Noctua NH-U12S Review

Noctua NH-U12S Review



Unboxing a Noctua product is one of the truly great treats in the reviewers world.  There’s a real sense of quality and class from the outset, and although the inner boxing is brown card, even its thin sturdiness belies quality and simplicity rather than cheap and cheerful.  Delve deeper and the individually boxes reveal that they are there to separate the fittings required for Intel and AMD CPUs.  A third long thin box contains the accessories, an LNA lead, a Y splitter, an additional set of fan clips, a set of thicker rubber fan spacers, a tube of actual NT-H1 TIM, a screw driver and even a metal case badge.  All that’s missing is the cuddly toy.

Having cursed and sworn at many a CPU mounting system over the years, the SecuFirm2 mounting system coupled with clear and concise instructions make fitting the NH-U12S a simple, perhaps even joyful task, and with a 50 fin stack measuring just 45mm thick, even with a 25mm fan attached Noctua guarantee you will not have any RAM encroachment issues.  Which is nice.

Producing just 22.4dB(A) of noise at is full 1500RPM the NF-F12 fan that comes with the U12S makes for a very quiet set up.  An LNA is supplied which can be used to further reduce the noise to 18.6dB(A) but we found this to be wholly unnecessary as it’s quiet enough as it is especially when you consider the 300RPM drop in fan speed will result in a 2-3 degree increase in your temps.

Just because we’ve already made our thoughts clear on the Noctua signature colour scheme in our last review doesn’t mean we’re going to slack off on them now.  Yes, we know the colour belies the quality, but would you buy a Porsche if all the only colour you could get them in was poo brown and false arm beige?  Come on Noctua give us some style as well as substance.

The performance of the U12S was a bit of a mixed bag, especially when you consider its beating the U14S at 3.2GHz and it having a lower single fan temp than dual fan temp at the same 3.2GHz overclock.  We explain the reasons for this in detail in the performance and testing section, suffice to say that at low levels of overclock with low volts, the performance of a cooler is more to do with the fans abilty to remove what little heat there is from the fin stack than the fin stacks ability to conduct the heat away from the contact plate, and as the U12S is fitted with focussed flow High pressure NF-F12s as opposed o the standard NF-A15s on the U14S we think this explains the variances.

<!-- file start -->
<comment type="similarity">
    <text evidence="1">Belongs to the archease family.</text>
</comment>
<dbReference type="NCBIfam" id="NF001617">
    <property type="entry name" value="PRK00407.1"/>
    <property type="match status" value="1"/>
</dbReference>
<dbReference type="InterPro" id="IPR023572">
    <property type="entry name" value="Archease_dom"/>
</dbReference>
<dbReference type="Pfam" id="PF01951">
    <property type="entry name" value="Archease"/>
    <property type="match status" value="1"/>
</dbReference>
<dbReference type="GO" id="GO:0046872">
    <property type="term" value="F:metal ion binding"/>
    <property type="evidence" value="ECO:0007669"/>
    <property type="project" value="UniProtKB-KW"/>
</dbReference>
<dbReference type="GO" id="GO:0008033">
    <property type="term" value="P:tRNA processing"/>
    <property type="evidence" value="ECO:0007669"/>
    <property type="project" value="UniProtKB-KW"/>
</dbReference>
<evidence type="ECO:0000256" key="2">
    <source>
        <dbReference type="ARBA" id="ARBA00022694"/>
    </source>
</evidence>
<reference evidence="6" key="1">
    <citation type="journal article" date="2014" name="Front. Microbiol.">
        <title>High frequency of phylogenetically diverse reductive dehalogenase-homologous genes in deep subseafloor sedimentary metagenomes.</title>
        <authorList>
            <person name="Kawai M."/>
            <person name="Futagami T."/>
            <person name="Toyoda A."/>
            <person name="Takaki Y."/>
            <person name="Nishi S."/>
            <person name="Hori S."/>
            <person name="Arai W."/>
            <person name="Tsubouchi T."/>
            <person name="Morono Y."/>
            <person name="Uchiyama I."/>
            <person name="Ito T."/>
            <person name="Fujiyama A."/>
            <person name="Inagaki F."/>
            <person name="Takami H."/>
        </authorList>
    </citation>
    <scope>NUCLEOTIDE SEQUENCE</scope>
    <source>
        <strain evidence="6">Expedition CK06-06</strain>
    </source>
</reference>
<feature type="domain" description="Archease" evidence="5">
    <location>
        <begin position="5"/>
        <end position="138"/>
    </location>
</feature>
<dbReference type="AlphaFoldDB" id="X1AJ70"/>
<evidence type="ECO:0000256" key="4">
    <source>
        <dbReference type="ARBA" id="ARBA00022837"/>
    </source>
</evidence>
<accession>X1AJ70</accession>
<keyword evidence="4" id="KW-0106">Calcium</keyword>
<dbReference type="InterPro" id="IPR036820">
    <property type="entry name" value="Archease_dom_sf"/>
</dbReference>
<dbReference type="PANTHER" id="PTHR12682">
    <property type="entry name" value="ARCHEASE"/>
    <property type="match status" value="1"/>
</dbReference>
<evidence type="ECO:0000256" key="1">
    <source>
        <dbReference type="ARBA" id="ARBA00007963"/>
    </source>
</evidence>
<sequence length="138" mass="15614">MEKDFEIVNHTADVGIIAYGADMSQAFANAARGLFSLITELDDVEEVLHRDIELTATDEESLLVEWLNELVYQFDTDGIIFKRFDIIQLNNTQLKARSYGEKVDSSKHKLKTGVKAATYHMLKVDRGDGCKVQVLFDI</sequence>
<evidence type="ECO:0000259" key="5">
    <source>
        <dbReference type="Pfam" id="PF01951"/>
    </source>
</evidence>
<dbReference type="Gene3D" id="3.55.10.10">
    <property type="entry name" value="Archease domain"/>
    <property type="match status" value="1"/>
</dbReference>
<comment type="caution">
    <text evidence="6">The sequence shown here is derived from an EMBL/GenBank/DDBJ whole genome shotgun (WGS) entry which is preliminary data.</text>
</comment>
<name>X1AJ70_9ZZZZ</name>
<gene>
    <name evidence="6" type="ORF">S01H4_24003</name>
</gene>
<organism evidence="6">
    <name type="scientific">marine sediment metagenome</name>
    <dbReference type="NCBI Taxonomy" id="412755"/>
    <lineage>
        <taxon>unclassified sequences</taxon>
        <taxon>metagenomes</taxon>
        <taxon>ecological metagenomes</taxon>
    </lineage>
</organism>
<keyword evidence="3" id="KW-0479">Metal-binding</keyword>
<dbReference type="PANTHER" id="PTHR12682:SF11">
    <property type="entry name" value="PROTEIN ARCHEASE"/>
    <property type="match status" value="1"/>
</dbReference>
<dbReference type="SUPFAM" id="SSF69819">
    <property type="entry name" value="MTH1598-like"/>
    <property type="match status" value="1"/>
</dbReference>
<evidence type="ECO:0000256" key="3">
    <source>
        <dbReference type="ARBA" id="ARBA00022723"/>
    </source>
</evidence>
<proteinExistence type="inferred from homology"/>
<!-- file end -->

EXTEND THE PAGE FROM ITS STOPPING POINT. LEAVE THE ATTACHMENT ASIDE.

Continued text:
In comparative terms the U12S performed well against some bigger coolers, in particular the colossal K2 and the ear bleeding Eisberg (at low fan settings at least).  Matched against coolers of its own size the U12S fared better than the Matterhorn Pure by a few degrees but was pipped by half a degree by the Megahalem Black. Let’s remember though that the Megahalem black is priced identically to the U12S but doesn’t come with even a single fan as standard, so in effect is in the region of £15-£20 more.  The Matterhorn Pure however at just £30 is still a very good buy.

But of course it isn’t only air coolers that the U12S has to compete with.  With AIO water coolers getting cheaper and more user friendly its biggest competition comes from the likes of the Cooler Master Seidon 120 and similarly the Corsair H60.  Cost wise the U12S stacks up quite well initially, but adding an additional NF-F12 fan will add an extra £20 to the cost of the set up, and will only reduce your temps by a degree or so, and as it does not open the door to higher overclocks we would have to say hand on heart that it’s not worth the extra cash

To summarise, the UI2S is a good cooler, especially if you’re looking for something that will keep things cool while not getting in the of comedy tall RAM.  It’s also one of the quietest coolers we’ve ever tested.  The quality is there in spades, even if the looks aren’t to everyone’s taste, (and especially not ours, did we mention that?), still there’s no denying that to the trained eye a look inside your case window is bound to raise an “oh, you’ve got a Noctua, Coooooool”  The problem with the U12S though isn’t anything to do with the U12S, it’s to do with the falling cost of AIOs.  If we look at this as an air cooler in isolation then yes it’s a cracking piece of kit, and in performance per pound measures is a good buy.  If however we throw the AIOs into the fray then it becomes a very different ball game. 


Thanks to Noctua for the NH-U12S on review today, you can discuss your thoughts in the OC3D Forums.